Gaging is the common term for measuring the amount of water
flowing in an open channel and can range from a trickle in a
ditch to a flood on the Amazon River. The U.S. Geological
Survey (USGS) makes most streamflow measurements by current
current meter is an
instrument used to measure the velocity of flowing water. The
principle of operation is based on the proportionality between
the velocity of the water and the resulting angular velocity
of the meter rotor. By placing a current meter at a point in a
stream and counting the number of revolutions of the rotor
during a measured interval of time, the velocity of water at
that point is determined.
generally can be classified into two main types, those meters
having vertical-axis rotors and those having horizontal-axis
rotors. The comparative characteristics of these two types are
1. Vertical-axis rotor with
Operates in lower velocities
than do horizontal-axis meters.
Bearings are well-protected
from silty water.
Rotor is repairable in the
field without adversely affecting the rating.
Single rotor serves for the
entire range of velocities.
2. Horizontal-axis rotor with
Rotor disturbs flow less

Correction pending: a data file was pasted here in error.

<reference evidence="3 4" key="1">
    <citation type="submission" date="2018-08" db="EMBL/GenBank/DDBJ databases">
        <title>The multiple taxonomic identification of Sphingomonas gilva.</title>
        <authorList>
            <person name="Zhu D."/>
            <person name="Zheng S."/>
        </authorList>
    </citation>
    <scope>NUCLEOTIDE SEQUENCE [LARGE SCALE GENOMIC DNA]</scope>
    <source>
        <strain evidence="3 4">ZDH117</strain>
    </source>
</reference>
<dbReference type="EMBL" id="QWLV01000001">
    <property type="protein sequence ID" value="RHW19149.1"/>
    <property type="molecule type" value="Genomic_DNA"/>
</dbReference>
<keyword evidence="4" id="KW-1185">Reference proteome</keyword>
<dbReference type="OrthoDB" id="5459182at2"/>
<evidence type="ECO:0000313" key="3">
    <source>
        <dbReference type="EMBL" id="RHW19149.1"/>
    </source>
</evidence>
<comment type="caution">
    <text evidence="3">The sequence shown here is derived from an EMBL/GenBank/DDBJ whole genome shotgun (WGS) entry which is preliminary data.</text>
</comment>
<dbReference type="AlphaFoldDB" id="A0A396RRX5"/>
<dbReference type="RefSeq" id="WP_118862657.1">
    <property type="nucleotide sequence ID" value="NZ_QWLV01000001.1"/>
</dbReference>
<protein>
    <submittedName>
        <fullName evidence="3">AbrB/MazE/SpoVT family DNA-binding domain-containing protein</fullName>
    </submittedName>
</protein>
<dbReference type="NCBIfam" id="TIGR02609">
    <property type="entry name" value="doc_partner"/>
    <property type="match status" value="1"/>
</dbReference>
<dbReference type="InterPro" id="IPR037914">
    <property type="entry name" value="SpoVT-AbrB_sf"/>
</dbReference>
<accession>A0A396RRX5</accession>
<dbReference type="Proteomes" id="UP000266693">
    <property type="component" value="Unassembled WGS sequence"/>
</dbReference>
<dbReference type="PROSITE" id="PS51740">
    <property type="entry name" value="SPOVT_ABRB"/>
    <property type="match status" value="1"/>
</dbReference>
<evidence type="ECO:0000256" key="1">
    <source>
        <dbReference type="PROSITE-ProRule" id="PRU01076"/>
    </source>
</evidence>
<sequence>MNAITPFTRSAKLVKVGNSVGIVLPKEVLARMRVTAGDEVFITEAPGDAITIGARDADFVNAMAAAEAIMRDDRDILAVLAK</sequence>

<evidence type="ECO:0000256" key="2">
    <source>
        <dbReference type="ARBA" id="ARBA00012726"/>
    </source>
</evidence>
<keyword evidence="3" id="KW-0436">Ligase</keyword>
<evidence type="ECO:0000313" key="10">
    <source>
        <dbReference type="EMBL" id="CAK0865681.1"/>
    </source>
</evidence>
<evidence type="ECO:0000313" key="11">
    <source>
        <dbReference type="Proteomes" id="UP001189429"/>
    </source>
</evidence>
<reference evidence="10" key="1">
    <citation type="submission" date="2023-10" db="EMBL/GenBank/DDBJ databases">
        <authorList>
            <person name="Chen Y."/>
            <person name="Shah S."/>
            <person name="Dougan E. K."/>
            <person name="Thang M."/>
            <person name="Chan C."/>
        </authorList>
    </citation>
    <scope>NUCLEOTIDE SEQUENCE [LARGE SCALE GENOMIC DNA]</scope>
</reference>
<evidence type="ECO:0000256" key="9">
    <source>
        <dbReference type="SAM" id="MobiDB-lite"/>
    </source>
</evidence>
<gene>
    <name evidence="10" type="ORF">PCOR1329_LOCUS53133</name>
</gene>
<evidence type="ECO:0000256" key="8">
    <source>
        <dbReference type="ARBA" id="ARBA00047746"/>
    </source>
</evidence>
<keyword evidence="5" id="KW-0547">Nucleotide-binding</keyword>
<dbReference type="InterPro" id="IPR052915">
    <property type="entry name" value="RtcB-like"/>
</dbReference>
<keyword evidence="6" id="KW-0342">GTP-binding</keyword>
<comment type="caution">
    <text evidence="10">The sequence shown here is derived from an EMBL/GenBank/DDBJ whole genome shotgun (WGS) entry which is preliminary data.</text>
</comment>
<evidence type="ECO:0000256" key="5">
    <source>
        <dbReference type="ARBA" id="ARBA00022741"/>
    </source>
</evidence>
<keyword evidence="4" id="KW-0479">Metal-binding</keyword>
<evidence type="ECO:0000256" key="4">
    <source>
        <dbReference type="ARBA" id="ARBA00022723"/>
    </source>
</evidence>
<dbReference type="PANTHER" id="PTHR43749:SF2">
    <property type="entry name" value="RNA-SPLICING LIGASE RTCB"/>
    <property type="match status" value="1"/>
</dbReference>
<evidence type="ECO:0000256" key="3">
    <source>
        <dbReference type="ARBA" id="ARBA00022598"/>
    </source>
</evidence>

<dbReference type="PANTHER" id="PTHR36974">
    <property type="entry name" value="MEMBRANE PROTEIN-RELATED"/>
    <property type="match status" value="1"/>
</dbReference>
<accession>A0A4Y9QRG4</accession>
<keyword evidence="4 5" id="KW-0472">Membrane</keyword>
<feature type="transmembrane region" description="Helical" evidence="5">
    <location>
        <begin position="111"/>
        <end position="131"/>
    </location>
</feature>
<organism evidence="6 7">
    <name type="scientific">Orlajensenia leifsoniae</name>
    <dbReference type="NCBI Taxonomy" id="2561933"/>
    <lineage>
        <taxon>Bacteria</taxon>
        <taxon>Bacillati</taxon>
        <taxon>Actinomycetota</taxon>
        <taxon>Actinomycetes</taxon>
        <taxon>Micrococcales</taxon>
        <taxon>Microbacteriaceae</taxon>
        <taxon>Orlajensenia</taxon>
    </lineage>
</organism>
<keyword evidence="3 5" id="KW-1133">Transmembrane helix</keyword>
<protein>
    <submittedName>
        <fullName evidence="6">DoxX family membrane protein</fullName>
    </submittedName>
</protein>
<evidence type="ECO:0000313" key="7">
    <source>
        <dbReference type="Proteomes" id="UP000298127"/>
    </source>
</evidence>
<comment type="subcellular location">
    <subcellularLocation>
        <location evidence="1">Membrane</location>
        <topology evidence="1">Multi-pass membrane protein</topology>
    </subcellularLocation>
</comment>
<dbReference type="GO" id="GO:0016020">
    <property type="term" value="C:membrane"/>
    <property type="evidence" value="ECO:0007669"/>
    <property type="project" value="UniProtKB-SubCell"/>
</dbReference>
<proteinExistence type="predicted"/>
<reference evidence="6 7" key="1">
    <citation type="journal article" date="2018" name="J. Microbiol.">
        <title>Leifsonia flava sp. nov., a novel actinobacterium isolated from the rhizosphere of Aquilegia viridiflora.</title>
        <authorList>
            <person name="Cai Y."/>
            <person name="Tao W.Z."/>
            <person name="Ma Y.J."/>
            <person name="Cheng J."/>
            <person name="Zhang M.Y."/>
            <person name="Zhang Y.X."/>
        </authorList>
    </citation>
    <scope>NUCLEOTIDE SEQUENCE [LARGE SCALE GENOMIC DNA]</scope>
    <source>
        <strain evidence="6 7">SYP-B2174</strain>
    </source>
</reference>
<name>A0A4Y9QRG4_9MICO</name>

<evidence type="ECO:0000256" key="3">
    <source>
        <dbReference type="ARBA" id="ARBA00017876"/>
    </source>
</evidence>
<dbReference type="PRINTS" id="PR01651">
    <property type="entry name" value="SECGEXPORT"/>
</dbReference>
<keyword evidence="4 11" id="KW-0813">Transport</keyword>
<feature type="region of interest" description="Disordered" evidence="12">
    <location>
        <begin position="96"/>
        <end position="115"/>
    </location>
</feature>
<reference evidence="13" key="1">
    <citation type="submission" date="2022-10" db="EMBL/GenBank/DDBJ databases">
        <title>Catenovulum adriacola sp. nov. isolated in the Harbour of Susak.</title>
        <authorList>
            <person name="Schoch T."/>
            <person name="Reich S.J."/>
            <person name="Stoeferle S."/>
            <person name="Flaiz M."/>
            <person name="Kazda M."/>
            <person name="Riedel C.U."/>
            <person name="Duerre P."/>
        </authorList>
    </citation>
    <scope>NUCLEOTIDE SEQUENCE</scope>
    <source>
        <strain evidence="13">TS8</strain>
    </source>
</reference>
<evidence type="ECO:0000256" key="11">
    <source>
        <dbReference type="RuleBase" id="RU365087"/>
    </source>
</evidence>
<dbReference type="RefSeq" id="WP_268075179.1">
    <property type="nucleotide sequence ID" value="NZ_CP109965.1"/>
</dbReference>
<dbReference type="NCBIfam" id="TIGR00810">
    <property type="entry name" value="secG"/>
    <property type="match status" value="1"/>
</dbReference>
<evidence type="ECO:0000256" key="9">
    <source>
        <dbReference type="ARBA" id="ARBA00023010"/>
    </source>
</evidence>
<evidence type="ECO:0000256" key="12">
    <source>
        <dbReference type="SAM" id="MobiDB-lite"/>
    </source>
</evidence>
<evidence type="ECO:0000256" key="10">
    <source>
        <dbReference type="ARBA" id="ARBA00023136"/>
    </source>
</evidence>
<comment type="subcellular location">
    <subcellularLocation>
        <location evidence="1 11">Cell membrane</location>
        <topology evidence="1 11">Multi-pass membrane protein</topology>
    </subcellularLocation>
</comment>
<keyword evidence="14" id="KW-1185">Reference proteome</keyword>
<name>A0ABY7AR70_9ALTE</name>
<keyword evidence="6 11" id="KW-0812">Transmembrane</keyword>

than do vertical-axis rotors because of axial symmetry with
Rotor is less likely to be
entangled by debris than are vertical-axis rotors.
meters selected by the USGS for their standard use has been
Type AA and
axis current meters.
Through extensive testing and research, this style meter has
proven itself a highly accurate, durable, low maintenance and
economical choice for stream velocity measurements. The
equipment described here was designed to support current meter
measurements by wading off a bridge, boat or cableway. Support
equipment such as taglines, wading rods, and sounding reels
take measurements of the physical stream size thus allowing
the computation of total flow or discharge by Q=VxA where Q is
total flow in CFS or CMS, V is the velocity in FPS or MPS and
A the area in square feet or meters.
are the Ott-type
horizontal axis current meters which were developed and are
primarily used in Europe. This horizontal axis style meter
offers the ability to measure oblique current velocities with
different pitch rotors available. The USGS does not use the
Ott-type meter because it is not as durable as the Price meter
under extreme conditions and requires more preparation and
care to operate than the Price-type meter.
ultrasonic Doppler or acoustic type velocity meters are
available for field use for portable and permanent field
installation. These systems are used in extremely low
reversing flow conditions or in extreme flood conditions where
a current meter cannot be put in the water.